Children’s road safety TV adverts to be axed in UK

Rafael Consunji sent me the following clipping with this comment:

“I am very sad for the children in the UK. To a man (and woman), everyone I met from the UK can recite the adverts that they saw as kids that encouraged them to be safer pedestrians.”

I replied that I had no doubt that was true; the only problem was that I recall evaluations of these crossing rituals (especially the Green Cross Code) that were done in the sixties or seventies with no positive results with respect to reductions in injuries. As further evidence that they are almost certainly ineffective, note that there has been an increase in injuries even though the promotions have not yet been terminated. I hate to sound like a nay-sayer, but I still find it difficult to accept educational approaches to prevention unless they are accompanied by other, more substantial measures. To its credit, transport in the UK has taken other far more effective steps, especially with regard to speeding and red light violations. I hope these will not be cut. Anyway, here is the announcement Rafael sent.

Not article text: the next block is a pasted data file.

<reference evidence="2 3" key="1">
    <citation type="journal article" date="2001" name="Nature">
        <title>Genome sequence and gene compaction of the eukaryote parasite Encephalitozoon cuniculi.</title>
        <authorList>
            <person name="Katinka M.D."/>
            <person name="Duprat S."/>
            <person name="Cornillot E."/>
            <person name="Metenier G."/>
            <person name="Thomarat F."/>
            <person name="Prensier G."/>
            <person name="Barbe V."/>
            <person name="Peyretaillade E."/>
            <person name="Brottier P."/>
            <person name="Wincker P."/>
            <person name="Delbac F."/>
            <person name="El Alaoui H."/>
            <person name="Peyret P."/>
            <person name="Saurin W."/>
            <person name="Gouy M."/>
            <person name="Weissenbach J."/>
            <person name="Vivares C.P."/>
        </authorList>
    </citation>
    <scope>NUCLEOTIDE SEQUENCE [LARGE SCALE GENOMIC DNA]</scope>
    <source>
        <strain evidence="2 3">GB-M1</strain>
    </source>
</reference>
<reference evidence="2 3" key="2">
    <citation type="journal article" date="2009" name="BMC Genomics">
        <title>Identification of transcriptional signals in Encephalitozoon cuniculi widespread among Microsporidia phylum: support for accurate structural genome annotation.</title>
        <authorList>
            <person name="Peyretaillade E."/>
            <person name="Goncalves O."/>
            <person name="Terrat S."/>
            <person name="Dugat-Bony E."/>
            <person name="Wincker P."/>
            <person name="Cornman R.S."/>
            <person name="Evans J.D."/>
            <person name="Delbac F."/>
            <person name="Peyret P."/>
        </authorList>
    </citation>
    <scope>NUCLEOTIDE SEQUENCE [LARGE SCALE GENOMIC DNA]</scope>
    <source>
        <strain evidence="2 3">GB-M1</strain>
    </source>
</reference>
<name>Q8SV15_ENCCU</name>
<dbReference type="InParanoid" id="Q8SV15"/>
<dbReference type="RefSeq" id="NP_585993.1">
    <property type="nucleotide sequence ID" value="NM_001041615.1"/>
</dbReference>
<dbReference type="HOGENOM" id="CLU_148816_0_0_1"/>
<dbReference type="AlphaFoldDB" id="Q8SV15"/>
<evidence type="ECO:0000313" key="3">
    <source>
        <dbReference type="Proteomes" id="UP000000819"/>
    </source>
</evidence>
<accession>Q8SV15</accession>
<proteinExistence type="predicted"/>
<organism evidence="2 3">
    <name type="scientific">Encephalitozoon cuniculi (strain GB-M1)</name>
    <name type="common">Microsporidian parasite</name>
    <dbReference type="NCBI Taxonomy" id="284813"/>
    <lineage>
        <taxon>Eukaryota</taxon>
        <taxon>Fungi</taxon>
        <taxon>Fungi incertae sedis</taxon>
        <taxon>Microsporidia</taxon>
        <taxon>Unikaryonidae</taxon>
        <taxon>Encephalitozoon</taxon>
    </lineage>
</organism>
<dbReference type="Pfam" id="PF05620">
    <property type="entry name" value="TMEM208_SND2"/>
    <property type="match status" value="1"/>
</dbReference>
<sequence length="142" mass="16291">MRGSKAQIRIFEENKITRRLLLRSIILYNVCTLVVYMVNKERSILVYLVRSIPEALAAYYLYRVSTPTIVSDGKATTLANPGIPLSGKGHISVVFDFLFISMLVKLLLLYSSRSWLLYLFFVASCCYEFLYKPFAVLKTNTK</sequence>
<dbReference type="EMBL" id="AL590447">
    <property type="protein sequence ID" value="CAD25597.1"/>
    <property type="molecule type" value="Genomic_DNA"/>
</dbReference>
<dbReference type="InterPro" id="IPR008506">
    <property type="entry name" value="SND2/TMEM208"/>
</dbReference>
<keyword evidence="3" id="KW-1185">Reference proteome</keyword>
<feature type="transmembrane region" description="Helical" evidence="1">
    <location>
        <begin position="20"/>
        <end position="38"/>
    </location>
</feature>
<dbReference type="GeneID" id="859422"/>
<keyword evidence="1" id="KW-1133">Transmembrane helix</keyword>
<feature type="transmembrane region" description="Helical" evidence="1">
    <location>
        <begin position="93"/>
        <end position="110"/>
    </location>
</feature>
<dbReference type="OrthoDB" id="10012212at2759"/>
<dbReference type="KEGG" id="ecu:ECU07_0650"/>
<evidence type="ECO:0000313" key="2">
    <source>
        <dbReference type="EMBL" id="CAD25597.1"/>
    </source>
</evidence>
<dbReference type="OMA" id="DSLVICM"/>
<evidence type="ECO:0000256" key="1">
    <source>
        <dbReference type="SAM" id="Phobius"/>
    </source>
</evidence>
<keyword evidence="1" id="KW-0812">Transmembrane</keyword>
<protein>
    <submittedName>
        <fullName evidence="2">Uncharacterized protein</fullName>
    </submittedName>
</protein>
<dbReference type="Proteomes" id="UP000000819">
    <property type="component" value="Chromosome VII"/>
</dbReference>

“Television adverts teaching children how to cross the road are to be scrapped for the first time in 60 years – despite a rise in the number of deaths. Campaigns such as Tufty the Squirrel and the Green Cross Code man will be axed due to department for transport budget cuts.

Road safety campaigners have criticised the decision, saying it will lead to more youngsters being killed on Britain’s streets. Official figures show the number of children killed or seriously injured on the roads has risen by 8%. In the three months to September, 420 died or suffered severe injuries, compared to 390 during the same period in 2011.”

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